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Doomed Satellite’s Final Act Was To Film the Moon’s Surface From Just 30,000 Feet Above

Get a jet airliner's view of the surface of the Moon



Just under a month ago, NASA set two twin satellites—Ebb and Flow—careening into the surface of the Moon to their final resting place, where they splattered all over a mountain near the lunar north pole. But, in a last minute gift, cameras mounted to Ebb captured this stunning footage of the little satellite cruising over the surface. The satellite, which was passing over the Moon’s dark side, was flying around 6 miles (30,000 feet) above the surface. So, this view is the lunar equivalent of what you’d get if you were riding in a commercial airliner through the Earth’s atmosphere.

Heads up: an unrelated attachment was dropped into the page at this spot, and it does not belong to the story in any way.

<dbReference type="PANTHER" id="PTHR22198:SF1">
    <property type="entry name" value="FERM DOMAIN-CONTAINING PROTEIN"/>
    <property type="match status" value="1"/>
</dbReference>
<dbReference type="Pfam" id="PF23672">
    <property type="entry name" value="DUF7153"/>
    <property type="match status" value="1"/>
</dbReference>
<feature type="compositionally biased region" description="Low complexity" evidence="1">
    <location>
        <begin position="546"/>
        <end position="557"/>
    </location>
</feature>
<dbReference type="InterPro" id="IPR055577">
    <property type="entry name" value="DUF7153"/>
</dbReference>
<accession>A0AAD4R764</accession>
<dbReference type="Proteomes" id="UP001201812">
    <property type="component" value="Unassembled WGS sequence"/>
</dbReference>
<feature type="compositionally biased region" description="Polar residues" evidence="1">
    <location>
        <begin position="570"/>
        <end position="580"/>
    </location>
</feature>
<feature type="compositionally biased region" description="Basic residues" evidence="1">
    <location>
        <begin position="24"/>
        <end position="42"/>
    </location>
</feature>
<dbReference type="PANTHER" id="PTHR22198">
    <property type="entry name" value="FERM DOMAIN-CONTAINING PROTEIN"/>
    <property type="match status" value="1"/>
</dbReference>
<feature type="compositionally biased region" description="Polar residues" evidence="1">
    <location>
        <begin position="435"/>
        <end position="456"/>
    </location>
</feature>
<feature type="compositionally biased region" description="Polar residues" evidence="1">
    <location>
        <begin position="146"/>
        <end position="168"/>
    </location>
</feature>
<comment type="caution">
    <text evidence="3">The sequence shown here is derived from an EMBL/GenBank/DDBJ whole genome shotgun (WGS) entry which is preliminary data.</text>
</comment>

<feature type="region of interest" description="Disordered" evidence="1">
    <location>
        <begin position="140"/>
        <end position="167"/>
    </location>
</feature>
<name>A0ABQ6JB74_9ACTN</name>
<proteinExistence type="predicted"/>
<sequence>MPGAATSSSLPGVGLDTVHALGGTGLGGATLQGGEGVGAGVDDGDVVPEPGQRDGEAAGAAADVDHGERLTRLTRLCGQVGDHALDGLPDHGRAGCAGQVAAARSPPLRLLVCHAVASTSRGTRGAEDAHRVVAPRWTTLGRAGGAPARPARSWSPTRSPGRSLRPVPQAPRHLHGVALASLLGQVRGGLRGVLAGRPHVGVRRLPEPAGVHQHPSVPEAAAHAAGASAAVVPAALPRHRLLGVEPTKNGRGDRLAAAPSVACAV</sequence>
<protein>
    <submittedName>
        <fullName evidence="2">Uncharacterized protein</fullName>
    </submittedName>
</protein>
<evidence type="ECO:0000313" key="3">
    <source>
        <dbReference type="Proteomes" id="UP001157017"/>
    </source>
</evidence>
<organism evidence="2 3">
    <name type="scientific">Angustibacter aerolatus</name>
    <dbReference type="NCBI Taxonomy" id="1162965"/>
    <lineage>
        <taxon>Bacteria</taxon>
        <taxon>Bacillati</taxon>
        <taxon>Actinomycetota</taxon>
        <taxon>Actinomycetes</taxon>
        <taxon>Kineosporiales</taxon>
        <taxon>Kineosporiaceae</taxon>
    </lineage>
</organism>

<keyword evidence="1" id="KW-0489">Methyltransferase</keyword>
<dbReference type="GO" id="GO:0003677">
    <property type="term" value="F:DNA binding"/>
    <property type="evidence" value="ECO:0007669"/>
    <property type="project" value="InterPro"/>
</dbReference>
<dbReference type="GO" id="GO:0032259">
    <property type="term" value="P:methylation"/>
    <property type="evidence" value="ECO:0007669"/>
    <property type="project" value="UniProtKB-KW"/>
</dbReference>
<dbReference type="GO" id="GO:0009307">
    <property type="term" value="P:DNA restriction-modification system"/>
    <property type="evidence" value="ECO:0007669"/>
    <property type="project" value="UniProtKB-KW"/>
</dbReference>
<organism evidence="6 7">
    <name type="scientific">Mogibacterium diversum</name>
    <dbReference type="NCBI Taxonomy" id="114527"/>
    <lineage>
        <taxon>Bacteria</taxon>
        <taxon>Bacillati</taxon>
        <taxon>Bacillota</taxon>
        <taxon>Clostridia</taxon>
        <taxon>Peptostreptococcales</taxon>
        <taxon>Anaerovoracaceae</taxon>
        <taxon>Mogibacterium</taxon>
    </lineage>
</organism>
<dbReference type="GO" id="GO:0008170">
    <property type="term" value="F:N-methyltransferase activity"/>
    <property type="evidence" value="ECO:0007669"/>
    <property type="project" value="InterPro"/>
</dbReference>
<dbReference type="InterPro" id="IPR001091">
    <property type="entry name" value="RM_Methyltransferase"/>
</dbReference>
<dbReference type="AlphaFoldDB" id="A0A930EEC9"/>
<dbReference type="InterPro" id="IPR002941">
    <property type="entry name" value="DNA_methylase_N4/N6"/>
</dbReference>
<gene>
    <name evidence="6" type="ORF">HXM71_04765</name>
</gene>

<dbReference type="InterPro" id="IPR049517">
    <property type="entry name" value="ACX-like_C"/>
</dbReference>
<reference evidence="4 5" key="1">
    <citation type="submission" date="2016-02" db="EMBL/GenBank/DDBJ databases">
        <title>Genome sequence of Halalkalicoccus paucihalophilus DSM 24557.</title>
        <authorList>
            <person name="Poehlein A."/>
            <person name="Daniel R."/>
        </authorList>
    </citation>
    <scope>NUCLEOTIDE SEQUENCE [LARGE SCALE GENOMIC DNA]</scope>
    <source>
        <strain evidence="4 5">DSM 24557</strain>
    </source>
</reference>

Before they were smashed into a mountain, Ebb and Flow had been studying the subtle variations in the Moon’s gravity.

More from Smithsonian.com:

T Minus Three Days Until NASA Sends Two Satellites Crashing Into the Moon

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About Colin Schultz
Colin Schultz

Colin Schultz is a freelance science writer and editor based in Toronto, Canada. He blogs for Smart News and contributes to the American Geophysical Union. He has a B.Sc. in physical science and philosophy, and a M.A. in journalism.

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